11. Concert: Harvestehuder Kammersymphonie

    CERN Multimedia

    Staff Association

    2017-01-01

    Harvestehuder Kammersymphonie (Hamburg) Tuesday 23 May at 18.00 Main Auditorium (CERN Meyrin)   Tradition et modernité constituent le lien entre tous les musiciens de l’orchestre. La littérature orchestrale de la période classique à l’époque moderne figure régulièrement à leurs programmes. Composé de près d’une centaine d’instrumentistes de toutes professions, l'enthousiasme et la qualité musicale constituent la priorité absolue de leur activité. Après des voyages gagnant en Brésil et Angleterre, une délégation de cet ensemble est de passage dans la région. Ils sont très heureux de pouvoir donner un concert au CERN.

  12. Standing Concertation Committee

    CERN Multimedia

    HR Department

    2009-01-01

    Ordinary Meeting on 11 May 2009 The meeting of the Standing Concertation Committee held on 11 May 2009 was entirely dedicated to the preparation of the TREF meeting on 19 & 20 May 2009. The Committee took note, discussed and agreed on some clarifications on a number of documents and presentations that the Management planned to submit and/or present to TREF on the following subjects: • Personnel statistics 2008: J. Purvis presented the Personnel Statistics for 2008 prepared by HR Department. In line with the previous year, key messages were firstly, a general reduction in staff (2544 to 2400, - 6%), secondly, a reduction in administrative services personnel (from 422 to 387, - 8%) and thirdly, a marked increase in the number of Users and Unpaid Associates (from 8369 to 9140, + 9%) • Five-Yearly Review 2010: A series of draft documents were submitted for discussion, comprising an introductory document explaining the statutory basis for the following four document...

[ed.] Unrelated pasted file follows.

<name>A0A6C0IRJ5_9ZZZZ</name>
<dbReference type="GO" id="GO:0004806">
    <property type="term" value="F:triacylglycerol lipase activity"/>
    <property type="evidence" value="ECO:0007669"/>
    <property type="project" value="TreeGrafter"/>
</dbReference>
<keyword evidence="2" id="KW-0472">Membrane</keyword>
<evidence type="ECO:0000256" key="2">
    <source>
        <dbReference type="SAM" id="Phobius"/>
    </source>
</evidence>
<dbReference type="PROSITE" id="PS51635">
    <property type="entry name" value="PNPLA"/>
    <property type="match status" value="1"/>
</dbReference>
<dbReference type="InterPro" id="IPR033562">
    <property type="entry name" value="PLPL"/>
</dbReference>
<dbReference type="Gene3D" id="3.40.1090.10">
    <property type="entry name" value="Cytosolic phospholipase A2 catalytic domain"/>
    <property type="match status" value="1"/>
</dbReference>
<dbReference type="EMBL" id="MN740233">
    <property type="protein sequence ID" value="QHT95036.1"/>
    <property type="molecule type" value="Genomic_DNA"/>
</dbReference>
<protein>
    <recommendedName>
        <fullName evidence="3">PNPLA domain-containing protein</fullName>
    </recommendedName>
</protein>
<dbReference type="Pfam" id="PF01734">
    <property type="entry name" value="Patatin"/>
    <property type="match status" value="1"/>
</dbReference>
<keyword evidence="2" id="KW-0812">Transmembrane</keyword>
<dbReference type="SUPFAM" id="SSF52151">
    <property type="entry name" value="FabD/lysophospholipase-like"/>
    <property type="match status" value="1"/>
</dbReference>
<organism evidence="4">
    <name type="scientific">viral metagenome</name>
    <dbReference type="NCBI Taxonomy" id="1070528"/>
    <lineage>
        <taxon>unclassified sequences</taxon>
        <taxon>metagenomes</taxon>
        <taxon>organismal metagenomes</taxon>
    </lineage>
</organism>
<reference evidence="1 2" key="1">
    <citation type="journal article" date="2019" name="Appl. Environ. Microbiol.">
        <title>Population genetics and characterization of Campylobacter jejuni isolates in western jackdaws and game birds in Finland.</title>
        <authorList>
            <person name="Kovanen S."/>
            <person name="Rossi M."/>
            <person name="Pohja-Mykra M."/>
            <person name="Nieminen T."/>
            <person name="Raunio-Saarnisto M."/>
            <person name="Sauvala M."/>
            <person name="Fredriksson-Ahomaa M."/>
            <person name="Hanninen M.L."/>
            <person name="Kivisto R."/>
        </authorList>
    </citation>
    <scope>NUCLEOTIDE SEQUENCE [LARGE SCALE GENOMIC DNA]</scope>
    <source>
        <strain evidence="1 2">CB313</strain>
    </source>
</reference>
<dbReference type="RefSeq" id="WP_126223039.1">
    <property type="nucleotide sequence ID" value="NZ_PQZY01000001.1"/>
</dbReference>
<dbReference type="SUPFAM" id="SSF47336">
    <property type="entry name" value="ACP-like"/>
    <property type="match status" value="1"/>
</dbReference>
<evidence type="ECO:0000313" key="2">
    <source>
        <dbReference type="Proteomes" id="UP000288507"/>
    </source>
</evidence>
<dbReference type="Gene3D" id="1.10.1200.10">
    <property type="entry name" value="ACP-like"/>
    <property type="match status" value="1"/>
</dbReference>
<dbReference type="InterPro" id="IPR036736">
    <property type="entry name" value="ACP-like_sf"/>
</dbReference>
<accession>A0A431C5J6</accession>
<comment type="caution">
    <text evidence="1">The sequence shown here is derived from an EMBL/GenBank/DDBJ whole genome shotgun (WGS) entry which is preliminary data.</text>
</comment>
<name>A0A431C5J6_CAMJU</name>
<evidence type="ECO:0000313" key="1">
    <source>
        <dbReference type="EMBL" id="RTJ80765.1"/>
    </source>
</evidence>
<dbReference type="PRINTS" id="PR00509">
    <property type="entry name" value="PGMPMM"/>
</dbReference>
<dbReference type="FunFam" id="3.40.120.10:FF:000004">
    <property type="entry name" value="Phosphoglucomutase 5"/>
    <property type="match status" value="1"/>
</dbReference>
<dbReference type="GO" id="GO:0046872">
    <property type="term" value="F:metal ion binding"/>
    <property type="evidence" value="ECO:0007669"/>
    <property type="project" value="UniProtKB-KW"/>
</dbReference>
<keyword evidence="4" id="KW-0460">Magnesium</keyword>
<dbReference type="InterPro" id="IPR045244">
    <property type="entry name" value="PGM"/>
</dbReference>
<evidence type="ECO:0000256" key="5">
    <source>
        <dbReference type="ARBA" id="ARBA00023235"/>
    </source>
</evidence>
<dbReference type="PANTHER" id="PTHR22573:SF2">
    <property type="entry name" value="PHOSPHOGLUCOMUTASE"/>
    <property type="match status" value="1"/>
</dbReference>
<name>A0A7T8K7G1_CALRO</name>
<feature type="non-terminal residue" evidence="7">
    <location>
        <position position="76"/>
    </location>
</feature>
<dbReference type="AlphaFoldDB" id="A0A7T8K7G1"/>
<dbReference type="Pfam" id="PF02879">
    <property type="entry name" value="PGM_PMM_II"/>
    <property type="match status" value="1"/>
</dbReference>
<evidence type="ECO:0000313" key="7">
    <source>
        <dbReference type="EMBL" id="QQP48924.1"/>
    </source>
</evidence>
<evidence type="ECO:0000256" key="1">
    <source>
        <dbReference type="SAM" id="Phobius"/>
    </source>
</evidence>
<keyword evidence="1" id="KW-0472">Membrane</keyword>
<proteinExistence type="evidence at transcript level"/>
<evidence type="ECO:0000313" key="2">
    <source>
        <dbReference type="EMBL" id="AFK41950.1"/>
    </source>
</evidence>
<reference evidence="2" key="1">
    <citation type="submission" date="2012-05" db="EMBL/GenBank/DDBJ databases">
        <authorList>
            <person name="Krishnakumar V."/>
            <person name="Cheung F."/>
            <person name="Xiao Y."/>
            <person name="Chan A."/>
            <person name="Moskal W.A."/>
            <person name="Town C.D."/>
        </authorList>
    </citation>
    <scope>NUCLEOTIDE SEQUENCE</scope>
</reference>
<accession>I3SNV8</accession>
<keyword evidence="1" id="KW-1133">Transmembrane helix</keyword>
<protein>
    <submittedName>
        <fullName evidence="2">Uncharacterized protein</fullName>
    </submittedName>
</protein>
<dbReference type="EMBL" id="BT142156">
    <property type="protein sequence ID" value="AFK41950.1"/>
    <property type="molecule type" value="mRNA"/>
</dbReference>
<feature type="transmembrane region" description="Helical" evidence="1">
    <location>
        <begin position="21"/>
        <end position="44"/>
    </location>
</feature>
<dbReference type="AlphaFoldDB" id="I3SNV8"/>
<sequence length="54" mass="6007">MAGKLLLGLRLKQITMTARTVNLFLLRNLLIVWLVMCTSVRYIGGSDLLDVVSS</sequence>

13. Standing Concertation Committee

    CERN Multimedia

    HR Department

    2009-01-01